Chechen Conflict of 1994-1996

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  • Topic: Russia, Second Chechen War, Chechnya
  • Pages : 11 (3154 words )
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  • Published : October 20, 2011
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Chechen republic is located in North-East part of Caucasus. The republic has the common borders with Republic of Ingushetia, Republic North Osetiya Alaniya, with Stavropolskiy Kray of Russia, Dagestan and Republic of Georgia. Oil is the main resource of Chechnya and its product stock evaluates in 50 million tons.    

In 2005 the population size of Chechnya was 1 1414 000. More than three-quarters of Chechens population are lived in rural areas. The most significant population are Chechens (93,5 %), Russians, Cumycs, Avars, Nogays, Ingushs are presented also.

In 1 November 1991 Chechen Republic proclaimed its sovereignty and independency. However its independent status is not recognized neither by world community nor Russian Federation, which considers Chechnya as its constitutional part.



Chechen Conflict of 1994—1996 — warfare of Russian forces in Chechnya and some neighboring places of Russian North Caucasus with purpose to prevent Chechnya’s withdrawal from Russian Federation. Frequently calls as “First Chechen War”, the conflict was officially named by Russian government as “measures on maintenance of public order”. The previous events and conflict itself are characterized by huge losses in killed and wounded among civil population, military forces and law-enforcement agencies. It also leads to stampede of Russians and other nations from Chechnya.

In spite of some military progress of Russian forces, the conflict results in withdrawal of Federal troops from Chechnya, the ravages of war and losses from both sides; Independence of Chechnya de-facto until the second phase of the conflict and many terrorist acts in Russia.

This work contains the analysis of the First Chechen War 1994-1996, factors which unleash the war and its consequences. The analysis bases on theory of Sean Byrne and Neal Carter Six Social Forces of Ethnoterritorial Politics, proposes six ethnic “variables,” which they label as “socio-cubism” and that constitute a potent basis of ethnicity:

1)       History
2)       Religion
3)       Demographics
4)       Political institutions and non-institutional behaviour 5)       Economics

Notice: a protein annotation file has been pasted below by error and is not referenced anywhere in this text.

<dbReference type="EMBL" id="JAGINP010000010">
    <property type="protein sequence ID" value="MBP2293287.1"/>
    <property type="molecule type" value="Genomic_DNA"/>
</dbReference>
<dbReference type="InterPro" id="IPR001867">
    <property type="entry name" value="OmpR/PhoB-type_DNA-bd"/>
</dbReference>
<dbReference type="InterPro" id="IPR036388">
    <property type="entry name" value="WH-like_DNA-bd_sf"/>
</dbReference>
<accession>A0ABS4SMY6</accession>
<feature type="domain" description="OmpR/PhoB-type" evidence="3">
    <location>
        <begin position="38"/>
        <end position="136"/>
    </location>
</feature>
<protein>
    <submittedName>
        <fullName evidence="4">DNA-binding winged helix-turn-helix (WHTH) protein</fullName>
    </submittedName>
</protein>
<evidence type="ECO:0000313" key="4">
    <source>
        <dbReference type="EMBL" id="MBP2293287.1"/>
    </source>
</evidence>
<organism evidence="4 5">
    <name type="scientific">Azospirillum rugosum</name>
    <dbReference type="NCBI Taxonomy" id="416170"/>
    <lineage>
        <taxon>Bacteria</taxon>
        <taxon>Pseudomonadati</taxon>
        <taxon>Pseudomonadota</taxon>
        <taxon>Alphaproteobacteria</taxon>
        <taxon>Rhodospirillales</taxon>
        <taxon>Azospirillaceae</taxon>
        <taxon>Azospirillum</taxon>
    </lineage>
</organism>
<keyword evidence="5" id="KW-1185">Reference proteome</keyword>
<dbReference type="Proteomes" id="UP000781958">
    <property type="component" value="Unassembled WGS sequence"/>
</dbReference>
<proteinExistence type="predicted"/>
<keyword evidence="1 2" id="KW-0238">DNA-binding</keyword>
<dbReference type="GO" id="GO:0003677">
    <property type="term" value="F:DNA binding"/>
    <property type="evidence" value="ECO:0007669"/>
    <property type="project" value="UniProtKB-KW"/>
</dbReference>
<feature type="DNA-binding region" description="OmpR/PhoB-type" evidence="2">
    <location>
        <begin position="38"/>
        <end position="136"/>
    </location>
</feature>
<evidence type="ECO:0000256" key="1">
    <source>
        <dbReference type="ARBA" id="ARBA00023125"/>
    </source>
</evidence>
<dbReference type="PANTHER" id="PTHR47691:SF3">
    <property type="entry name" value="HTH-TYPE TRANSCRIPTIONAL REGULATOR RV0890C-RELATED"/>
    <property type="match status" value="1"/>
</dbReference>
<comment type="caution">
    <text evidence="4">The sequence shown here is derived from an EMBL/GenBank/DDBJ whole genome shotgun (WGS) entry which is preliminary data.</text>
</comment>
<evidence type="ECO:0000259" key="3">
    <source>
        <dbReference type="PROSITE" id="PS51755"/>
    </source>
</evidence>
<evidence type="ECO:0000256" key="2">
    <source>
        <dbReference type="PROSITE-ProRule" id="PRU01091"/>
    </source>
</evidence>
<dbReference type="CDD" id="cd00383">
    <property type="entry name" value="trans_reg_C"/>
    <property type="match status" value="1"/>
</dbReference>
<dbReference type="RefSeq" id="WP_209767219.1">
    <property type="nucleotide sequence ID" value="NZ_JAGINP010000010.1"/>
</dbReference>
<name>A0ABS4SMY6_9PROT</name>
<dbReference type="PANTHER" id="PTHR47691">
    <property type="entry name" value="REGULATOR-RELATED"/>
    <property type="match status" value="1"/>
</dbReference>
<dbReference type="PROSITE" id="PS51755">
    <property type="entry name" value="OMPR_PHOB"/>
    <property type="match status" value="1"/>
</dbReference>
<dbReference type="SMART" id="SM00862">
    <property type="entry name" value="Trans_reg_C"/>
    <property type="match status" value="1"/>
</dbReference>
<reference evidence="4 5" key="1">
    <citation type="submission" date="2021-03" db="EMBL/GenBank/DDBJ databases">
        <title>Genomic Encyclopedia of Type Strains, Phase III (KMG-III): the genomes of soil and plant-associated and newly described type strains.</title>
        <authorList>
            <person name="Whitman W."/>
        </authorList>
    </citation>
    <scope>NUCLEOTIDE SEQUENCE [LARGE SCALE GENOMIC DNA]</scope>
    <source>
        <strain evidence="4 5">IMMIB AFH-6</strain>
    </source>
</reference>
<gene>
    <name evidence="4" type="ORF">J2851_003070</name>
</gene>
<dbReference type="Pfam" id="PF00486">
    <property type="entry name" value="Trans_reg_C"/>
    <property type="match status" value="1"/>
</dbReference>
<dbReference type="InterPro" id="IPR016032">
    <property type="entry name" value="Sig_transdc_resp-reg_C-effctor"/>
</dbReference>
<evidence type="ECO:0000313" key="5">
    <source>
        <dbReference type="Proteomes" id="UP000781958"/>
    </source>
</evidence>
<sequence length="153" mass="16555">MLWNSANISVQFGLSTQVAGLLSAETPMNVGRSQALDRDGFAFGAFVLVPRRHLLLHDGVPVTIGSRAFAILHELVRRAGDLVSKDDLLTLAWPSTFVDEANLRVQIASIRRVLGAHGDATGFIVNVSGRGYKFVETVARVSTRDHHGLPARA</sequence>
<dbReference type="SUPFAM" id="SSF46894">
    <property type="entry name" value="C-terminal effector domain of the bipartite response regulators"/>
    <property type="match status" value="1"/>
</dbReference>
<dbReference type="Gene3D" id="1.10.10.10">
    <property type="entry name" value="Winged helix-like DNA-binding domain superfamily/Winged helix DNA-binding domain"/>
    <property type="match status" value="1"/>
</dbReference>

6)       Psycho-cultural factors

This work also answers on question “Why Russian leadership initiated military action against in 1994 and no other constituent part of the Federation”.

2.1. Historical factors

There is a long history of war conflict in North Caucasus. In 1784 Sheikh Mansur (chief of a biggest Muslim order) proclaimed Gazzawat (holy war against the invading Russian Empire). It was the starting point in continuous Russia-Chechen conflict.

There was more then semicentennial warefare in 19th century, which was included in history as Caucasian war. Imam Shamil was the key figure in that war. He again proclaimed Gazzawat as a “Holy war against infidels”. In spite of desperate resistance of Chechens, Russians began to settle in the lowlands, particularly after oil was discovered near Grozny in 1893 and thousands of oil workers were sent to the city from European parts of Russian Empire .

Soviet authorities also understood important geopolitical and economic role, which North Caucasus played for USSR. Chechen Autonomous Oblast received status of an Autonomous Republic after joining with Ingush Autonomous Oblast in 1934. This period is characterized by growing of nationalist movement among the significantly enlarged population of ethnic groups in North Caucasus. In 1944 the Chechens became the largest group on a compact territory to be deported en masse by Stalin to northern Kazakhstan for 13 years. This deportation was recognized by Euro parliament as genocide.

Collapse of USSR became the reason of political crisis in Chechnya, crisis which developed to full-scale war from 1994 till 1996 with escalation of the conflict in 1999.  

2.2. Religious factors

The most population of Chechnya traditionally...
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